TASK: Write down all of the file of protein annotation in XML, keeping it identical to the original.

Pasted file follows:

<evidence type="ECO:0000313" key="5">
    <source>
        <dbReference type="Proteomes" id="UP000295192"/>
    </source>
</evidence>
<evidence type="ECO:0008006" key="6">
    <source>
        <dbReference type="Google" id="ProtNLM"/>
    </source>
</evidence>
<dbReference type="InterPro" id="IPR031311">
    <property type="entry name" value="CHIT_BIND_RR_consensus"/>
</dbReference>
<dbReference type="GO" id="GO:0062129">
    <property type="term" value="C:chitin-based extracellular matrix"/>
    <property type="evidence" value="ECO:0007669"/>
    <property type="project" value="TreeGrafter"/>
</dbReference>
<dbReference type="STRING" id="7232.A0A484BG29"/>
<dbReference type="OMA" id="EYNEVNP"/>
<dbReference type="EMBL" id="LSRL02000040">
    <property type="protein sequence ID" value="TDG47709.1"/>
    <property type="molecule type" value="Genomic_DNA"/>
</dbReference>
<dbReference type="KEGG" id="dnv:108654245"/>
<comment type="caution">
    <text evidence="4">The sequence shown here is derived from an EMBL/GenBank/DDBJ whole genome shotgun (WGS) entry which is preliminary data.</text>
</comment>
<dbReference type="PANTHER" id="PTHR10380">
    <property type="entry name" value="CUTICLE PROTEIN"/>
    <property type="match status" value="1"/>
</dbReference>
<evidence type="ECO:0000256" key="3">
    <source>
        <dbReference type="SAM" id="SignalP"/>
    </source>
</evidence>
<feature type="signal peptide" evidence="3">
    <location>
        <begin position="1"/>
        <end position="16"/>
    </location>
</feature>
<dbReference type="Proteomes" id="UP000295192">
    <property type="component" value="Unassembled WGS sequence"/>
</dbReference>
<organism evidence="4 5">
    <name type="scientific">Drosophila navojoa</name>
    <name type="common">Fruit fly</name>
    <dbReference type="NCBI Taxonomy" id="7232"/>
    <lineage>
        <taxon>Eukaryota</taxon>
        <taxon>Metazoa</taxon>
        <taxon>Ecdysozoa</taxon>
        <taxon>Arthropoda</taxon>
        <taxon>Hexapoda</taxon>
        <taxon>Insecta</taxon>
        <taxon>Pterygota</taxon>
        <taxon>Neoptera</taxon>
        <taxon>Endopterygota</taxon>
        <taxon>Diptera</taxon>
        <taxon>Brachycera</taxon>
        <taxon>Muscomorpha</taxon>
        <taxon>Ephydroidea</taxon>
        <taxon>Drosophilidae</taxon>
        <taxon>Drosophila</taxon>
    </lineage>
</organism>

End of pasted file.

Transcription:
<evidence type="ECO:0000313" key="5">
    <source>
        <dbReference type="Proteomes" id="UP000295192"/>
    </source>
</evidence>
<evidence type="ECO:0008006" key="6">
    <source>
        <dbReference type="Google" id="ProtNLM"/>
    </source>
</evidence>
<dbReference type="InterPro" id="IPR031311">
    <property type="entry name" value="CHIT_BIND_RR_consensus"/>
</dbReference>
<dbReference type="GO" id="GO:0062129">
    <property type="term" value="C:chitin-based extracellular matrix"/>
    <property type="evidence" value="ECO:0007669"/>
    <property type="project" value="TreeGrafter"/>
</dbReference>
<dbReference type="STRING" id="7232.A0A484BG29"/>
<dbReference type="OMA" id="EYNEVNP"/>
<dbReference type="EMBL" id="LSRL02000040">
    <property type="protein sequence ID" value="TDG47709.1"/>
    <property type="molecule type" value="Genomic_DNA"/>
</dbReference>
<dbReference type="KEGG" id="dnv:108654245"/>
<comment type="caution">
    <text evidence="4">The sequence shown here is derived from an EMBL/GenBank/DDBJ whole genome shotgun (WGS) entry which is preliminary data.</text>
</comment>
<dbReference type="PANTHER" id="PTHR10380">
    <property type="entry name" value="CUTICLE PROTEIN"/>
    <property type="match status" value="1"/>
</dbReference>
<evidence type="ECO:0000256" key="3">
    <source>
        <dbReference type="SAM" id="SignalP"/>
    </source>
</evidence>
<feature type="signal peptide" evidence="3">
    <location>
        <begin position="1"/>
        <end position="16"/>
    </location>
</feature>
<dbReference type="Proteomes" id="UP000295192">
    <property type="component" value="Unassembled WGS sequence"/>
</dbReference>
<organism evidence="4 5">
    <name type="scientific">Drosophila navojoa</name>
    <name type="common">Fruit fly</name>
    <dbReference type="NCBI Taxonomy" id="7232"/>
    <lineage>
        <taxon>Eukaryota</taxon>
        <taxon>Metazoa</taxon>
        <taxon>Ecdysozoa</taxon>
        <taxon>Arthropoda</taxon>
        <taxon>Hexapoda</taxon>
        <taxon>Insecta</taxon>
        <taxon>Pterygota</taxon>
        <taxon>Neoptera</taxon>
        <taxon>Endopterygota</taxon>
        <taxon>Diptera</taxon>
        <taxon>Brachycera</taxon>
        <taxon>Muscomorpha</taxon>
        <taxon>Ephydroidea</taxon>
        <taxon>Drosophilidae</taxon>
        <taxon>Drosophila</taxon>
    </lineage>
</organism>